He said this kind of a document is a good idea for any software development team, but especially valuable in foreign countries where there are varying degrees of comfort with the English language.

Mr. Stenger said he believes that writing English properly is a widespread problem throughout India. "When we have been hiring and looking at resumes, we have noticed a lot of typos on resumes — they call them CVs. It mystifies me. I just don't get it. They will be filled with grammar errors."

Mr. Stenger said the errors on resumes definitely give him pause when making hiring decisions. "What you do is look for those that are better than the others. But there are errors on almost every single resume," he said.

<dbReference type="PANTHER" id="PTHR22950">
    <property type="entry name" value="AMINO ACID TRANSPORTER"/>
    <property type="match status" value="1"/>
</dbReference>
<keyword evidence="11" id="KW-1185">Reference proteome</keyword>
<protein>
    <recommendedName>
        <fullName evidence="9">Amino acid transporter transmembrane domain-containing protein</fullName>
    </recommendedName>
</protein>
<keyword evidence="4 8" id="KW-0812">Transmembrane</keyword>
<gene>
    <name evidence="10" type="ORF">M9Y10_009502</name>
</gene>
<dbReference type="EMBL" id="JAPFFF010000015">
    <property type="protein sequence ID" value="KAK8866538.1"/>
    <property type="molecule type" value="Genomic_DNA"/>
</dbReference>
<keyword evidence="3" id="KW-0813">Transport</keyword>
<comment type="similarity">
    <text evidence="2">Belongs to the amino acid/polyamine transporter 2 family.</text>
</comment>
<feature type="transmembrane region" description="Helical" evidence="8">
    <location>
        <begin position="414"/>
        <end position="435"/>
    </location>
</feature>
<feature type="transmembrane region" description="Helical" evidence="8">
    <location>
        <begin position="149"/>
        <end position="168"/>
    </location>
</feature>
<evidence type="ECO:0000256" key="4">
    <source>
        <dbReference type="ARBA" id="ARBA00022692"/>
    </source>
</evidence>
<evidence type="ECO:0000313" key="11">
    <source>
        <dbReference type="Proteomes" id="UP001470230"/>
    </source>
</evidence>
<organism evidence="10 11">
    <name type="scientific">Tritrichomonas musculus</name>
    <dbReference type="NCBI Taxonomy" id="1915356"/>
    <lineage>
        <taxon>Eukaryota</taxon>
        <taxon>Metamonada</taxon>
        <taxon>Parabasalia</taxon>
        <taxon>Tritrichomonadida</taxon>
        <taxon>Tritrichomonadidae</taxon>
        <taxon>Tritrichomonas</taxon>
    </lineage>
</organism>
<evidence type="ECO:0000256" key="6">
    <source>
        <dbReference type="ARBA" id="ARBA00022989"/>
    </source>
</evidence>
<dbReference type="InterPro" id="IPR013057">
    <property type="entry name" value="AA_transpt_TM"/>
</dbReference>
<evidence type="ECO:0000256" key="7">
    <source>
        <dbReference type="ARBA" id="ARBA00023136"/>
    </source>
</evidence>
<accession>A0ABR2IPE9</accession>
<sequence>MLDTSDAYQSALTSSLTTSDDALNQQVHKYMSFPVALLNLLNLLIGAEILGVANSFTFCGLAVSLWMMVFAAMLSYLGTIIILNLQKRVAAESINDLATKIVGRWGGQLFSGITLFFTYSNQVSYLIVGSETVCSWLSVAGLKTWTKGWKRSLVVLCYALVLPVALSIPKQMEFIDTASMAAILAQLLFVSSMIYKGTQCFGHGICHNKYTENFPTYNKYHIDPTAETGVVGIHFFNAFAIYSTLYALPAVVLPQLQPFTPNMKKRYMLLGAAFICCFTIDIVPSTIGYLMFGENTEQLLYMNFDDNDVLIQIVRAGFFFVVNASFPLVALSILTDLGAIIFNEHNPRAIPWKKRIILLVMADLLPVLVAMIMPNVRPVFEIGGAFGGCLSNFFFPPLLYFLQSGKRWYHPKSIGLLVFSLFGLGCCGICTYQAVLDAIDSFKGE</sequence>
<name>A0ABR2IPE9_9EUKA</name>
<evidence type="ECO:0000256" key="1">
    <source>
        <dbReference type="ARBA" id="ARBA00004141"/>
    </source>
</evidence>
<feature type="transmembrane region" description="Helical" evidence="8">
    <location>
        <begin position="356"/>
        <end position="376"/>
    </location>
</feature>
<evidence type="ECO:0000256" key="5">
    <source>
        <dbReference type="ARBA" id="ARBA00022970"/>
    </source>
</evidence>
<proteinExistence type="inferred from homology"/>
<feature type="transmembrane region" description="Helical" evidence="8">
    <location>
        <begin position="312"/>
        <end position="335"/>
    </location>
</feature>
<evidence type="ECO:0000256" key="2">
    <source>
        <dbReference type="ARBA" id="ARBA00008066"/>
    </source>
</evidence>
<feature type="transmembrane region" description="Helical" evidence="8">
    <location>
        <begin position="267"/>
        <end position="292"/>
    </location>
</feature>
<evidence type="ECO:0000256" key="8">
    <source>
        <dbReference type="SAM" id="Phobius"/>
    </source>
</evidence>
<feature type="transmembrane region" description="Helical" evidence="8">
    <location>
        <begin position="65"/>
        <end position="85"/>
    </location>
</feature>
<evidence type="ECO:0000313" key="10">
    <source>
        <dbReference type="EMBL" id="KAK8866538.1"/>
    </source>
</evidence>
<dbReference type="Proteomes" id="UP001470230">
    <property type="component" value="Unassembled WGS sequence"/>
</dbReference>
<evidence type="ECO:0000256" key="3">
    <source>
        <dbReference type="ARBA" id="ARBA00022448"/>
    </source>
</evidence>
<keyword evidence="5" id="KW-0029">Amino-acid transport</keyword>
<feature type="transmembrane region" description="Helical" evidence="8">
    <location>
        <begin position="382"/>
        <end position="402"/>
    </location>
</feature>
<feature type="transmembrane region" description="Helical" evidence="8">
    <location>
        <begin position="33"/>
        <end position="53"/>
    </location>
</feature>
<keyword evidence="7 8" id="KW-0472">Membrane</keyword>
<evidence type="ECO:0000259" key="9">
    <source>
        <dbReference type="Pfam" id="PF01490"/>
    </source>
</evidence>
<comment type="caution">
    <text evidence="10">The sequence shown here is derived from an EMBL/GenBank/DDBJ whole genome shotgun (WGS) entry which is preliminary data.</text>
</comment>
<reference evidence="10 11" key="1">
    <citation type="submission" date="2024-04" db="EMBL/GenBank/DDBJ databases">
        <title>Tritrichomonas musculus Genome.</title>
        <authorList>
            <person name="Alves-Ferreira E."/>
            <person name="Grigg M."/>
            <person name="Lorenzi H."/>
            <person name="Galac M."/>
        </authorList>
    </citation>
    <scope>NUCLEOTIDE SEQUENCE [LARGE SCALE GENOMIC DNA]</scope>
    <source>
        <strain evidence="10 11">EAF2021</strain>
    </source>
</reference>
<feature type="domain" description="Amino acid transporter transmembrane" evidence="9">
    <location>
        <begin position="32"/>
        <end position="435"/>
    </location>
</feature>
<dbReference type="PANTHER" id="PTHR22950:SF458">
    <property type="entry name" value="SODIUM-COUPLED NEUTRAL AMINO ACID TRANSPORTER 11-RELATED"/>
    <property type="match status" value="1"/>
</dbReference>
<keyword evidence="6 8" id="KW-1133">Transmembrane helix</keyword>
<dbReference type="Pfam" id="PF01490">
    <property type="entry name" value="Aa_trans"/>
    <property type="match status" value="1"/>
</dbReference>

–> TIP #5. Expect to add some new expressions to your American vernacular.

Mr. Stenger said he has adopted some Indian phrases himself:

  • "Yeah or "yep" for "Yes."
  • "Out of station" for "out of town."
  • "I will do the needful" for "I will take care of it."
  • "On leave" for "on vacation."
  • "Native place" for "home town."

Mr. Stenger said in the seven years that he has been working with offshore teams, he has come to appreciate the value that can come from the partnerships — personal bonds, financial gains and technological excellence.

But he cautioned, "There are a lot of failed offshore development projects. One source of failed projects is a lack of clarity up-front."

Useful Links:

St. Croix Systems
http://www.stcroixsystems.com/

i-Vantage
http://www.i-vantage.com/

Working with India: What To Know before You Go (18 Practical Tips To Prepare You)
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Webcast: Working with India: What To Know before You Go